Every Thursday afternoon on a small patch of Brooklyn’s 14th Street, the Borough Park farmer’s market sets up shop.
Five white tents, pitched side by side, are fortuitously tucked under a small patch of trees sheltered from New York City’s late August heat. A tight sidewalk path, shared with the local YMCA, serves as passageway for the market’s consistently high foot traffic.
Under each of the tents, local farmers proudly display the week’s harvest atop faded brown wooden crates. Luscious plums, firm green and yellow apples, ruby red tomatoes, and long blanched husks of corn are the most common items. But today, peaches seem to be the fan favorite.
A tall man in a dark oversized suit stops at one of the tents and begins to examine an overfilled crate of peaches. Two long auburn tendrils hang from either side of his large black-brimmed hat and white fringes dangle from under his coat. He removes his small gold-framed glasses and brings the peach closer to his face. He meticulously spins the fruit several times to catch every angle.
The vendor, an astute older woman, watches him closely. She stands behind a tattered sign hanging against one of her wooden crates that reads, “today’s squeeze is tomorrow’s bruise,” a concern that has likely prompted her stare.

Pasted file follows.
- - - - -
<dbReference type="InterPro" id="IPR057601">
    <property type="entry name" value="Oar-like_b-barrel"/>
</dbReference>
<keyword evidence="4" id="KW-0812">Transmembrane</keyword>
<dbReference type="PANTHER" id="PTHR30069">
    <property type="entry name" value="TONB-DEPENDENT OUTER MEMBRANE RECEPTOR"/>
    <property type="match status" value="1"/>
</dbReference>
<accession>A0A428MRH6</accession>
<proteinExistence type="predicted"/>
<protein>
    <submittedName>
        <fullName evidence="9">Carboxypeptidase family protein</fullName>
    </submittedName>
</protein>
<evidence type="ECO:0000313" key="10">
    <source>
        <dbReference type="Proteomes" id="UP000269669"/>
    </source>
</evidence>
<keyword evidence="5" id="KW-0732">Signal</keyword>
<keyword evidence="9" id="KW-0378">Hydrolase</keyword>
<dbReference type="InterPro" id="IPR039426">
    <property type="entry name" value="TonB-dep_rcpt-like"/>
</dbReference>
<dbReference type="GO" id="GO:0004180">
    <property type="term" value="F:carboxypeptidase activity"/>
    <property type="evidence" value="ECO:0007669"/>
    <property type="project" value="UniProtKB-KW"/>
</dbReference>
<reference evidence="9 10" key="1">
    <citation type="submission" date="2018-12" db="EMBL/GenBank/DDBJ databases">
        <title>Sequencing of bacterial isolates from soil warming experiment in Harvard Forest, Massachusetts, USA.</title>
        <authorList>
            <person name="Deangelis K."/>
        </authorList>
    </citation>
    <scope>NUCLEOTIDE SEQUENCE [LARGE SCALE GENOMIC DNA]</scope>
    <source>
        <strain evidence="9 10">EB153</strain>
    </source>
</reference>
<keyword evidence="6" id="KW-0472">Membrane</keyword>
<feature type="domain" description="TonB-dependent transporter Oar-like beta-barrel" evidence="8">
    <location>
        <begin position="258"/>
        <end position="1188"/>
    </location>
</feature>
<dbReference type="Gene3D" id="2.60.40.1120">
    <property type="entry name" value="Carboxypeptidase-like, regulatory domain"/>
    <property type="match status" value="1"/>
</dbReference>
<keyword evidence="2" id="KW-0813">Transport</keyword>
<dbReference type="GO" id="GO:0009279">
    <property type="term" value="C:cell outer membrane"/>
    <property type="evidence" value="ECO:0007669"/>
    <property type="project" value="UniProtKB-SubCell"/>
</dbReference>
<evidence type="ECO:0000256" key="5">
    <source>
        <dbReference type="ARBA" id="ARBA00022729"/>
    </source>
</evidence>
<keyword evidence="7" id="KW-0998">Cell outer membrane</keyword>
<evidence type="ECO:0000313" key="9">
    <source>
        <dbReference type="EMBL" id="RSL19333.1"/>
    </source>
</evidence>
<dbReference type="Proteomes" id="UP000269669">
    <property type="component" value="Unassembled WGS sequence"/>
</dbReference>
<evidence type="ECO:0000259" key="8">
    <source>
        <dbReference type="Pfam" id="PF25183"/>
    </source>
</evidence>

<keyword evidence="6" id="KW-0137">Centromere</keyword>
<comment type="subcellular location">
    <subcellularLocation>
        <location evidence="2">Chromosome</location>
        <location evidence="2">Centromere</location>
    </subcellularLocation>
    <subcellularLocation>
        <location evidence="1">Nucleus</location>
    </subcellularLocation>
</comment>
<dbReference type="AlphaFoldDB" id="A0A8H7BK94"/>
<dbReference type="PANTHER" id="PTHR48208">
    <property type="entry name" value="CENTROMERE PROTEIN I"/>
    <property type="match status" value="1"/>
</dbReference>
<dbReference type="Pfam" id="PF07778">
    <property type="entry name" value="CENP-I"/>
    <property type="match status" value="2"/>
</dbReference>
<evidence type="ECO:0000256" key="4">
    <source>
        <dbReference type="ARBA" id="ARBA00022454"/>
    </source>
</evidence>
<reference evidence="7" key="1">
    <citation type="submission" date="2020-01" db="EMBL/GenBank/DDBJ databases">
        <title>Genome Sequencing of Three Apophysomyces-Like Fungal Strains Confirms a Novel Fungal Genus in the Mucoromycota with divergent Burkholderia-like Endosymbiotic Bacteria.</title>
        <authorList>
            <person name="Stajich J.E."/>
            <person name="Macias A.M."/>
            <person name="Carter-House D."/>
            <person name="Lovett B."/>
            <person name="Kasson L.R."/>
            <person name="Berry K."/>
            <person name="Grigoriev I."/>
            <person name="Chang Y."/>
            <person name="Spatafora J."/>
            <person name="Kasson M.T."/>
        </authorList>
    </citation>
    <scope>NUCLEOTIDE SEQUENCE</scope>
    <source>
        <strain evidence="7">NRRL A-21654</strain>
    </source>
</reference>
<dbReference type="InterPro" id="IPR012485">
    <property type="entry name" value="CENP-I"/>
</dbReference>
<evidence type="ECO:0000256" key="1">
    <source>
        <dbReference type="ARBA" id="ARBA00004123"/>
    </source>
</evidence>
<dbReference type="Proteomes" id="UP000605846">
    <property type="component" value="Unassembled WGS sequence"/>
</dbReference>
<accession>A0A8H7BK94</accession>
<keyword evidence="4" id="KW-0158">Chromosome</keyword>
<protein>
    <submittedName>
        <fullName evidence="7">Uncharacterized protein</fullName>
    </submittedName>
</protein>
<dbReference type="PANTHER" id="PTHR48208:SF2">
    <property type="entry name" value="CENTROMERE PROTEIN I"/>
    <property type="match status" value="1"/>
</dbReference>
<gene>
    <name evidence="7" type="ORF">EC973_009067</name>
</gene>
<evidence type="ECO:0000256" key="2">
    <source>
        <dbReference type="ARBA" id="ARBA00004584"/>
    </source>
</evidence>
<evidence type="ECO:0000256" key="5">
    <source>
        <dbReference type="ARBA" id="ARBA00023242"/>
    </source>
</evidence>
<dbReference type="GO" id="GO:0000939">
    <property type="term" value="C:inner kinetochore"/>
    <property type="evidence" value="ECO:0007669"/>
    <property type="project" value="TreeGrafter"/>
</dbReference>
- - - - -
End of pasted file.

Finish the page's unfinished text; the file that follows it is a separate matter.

“Price?” he asks. The vendor holds up three fingers. He hesitates for a moment, then grabs a white plastic bag from the table and begins to fill it with several peaches.
Parked next to the man is a large white transport truck, with the passenger door wide open. Inside sits a woman in a bright pink T-shirt and large straw cowboy hat. She signals with her hand to come over.
Her name is Connie Dirago and she is a local farmer. She explains how she, like the other farmers, come every week and build on the relationships they’ve cultivated with local residents over several years. “It feels like family when I come here,” she says.
Shortly after 3 p.m, a brisk breeze picks up, flapping all the paper signs. It’s almost like a concluding signal, like flickering lights at the end of a party. Vendors begin to fold up tables and carefully pack up their unsold goods. Time to close up shop—at least until next week.